"If there really is lack of information—I am ready... Perhaps it is also my fault that the system for the President to communicate with journalists still does not exist. Do you know why? Not only Paškievič is guilty, journalists are also guilty, especially Jakubovič," Lukašenka replied in May 1998—having signed in January 1998 the secret decree which did set up the system of his communication for journalists, including even with the official presidential daily Sovietskaya Byelorussia's editor-in-chief Paval Jakubovič.

Ivan Paškievič, former deputy chief of the presidential administration, now says he is unfamiliar with the secret decree. He also said all acts dealing with rights of journalists should be published. Paškievič, who currently is a member of Belarus's National Assembly (the Parliament created by Lukašenka), vowed to investigate the secret decree. Andrej Bastuniec, vice-president of the Belarusian Association of Journalists, commented that a certain act could be published only if it does not concern human rights.

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"This decree, it seems to me, does touch the rights of journalists," Bastuniec said. "I was more interested in clause 4.5, which reads that the personal composition of journalists and photo reporters needed for media coverage of the events with Belarus's President is defined by the presidential press service and security service. I view this as violation of journalists' rights."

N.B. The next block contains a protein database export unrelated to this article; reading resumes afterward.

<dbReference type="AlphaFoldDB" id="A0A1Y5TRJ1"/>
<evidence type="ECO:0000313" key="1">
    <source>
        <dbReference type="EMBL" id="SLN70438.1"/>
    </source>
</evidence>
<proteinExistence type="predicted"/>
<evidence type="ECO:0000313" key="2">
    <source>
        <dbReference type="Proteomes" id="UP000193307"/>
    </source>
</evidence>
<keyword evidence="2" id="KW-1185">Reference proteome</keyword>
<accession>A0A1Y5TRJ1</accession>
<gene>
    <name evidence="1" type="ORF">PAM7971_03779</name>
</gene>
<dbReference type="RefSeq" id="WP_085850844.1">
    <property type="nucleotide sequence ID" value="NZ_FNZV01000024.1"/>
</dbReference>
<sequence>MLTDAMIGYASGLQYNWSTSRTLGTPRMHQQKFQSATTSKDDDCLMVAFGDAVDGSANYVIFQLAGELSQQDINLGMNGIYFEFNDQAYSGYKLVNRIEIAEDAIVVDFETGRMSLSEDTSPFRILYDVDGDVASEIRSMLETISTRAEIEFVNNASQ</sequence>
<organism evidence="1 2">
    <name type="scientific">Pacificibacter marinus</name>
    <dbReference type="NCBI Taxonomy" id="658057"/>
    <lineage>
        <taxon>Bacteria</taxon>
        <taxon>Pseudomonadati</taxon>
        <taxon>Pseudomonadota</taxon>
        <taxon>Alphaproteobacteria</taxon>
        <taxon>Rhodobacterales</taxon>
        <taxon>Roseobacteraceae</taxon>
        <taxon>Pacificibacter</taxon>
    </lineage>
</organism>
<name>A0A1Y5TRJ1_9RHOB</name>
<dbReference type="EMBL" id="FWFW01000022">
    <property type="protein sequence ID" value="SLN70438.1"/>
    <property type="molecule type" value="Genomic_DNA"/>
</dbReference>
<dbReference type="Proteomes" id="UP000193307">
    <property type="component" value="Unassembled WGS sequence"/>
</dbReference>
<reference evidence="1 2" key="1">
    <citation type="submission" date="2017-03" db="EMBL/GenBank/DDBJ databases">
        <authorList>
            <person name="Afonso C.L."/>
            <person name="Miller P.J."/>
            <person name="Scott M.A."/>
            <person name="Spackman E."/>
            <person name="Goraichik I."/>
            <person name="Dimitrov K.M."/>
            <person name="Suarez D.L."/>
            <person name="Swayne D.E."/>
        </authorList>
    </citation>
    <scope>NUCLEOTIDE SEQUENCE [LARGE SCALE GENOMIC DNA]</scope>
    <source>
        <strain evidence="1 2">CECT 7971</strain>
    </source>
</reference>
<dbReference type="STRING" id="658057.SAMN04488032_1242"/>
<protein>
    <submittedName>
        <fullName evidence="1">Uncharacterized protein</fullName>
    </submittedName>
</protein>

Lukašenka's decree No 19 also reads in clause 4.4: "Media representatives who cover the events held with the President of the Republic of Belarus fulfill their duties in accordance with the order defined by the press service of the President of the Republic of Belarus and the Security Service."

So, it seems Lukašenka runs a sort of Press Security Service. Or, at least, nobody in official Miensk has admitted or denied the secret presidential decree that confirms such a thought.

Yuri Svirko, 27 November 2000

photo by Howard Jarvis

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Kicking the Habit

Bernard Nežmah
Yugoslav Obscenities

Mel Huang
Terrorism in Latvia

Yuri Svirko
Press Security

Brian J Požun
Minorities in Vojvodina

The Roma

Balázs Jarábik
Slovakia's Minority Policy

Tiffany G Petros
Roma Rights

Marius Dragomir
Europe's Beggars

Peter Vermeersch
A Bad Reputation

Matilda Nahabedian
Bulgaria's Tolerance

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Radio Roma

Asylum-seeking Fallout

Katharine Fletcher
Ignoring the Problem

Wojtek Kość
Learning History

Roma on Film
James Partridge
Skupljači perja

Niobe Thompson
Gadjo dilo

Peter Hames
Contemporary Czech Film

Christina Manetti
Polish Fiction

Rob Stout
E H Carr

Brian J Požun
Shedding the Balkan Skin

Martin D Brown
Czech Historical Amnesia

Dejan Anastasijević (ed)
Out of Time

Gusztáv Kosztolányi
Hungarian Oil Scandal

Sam Vaknin
After the Rain

The Arts:
Catherine Lovatt
Body of a Woman

Press Reviews:
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The EU's Army

Andrea Mrozek
Discussing Dayton


Mixed Nuts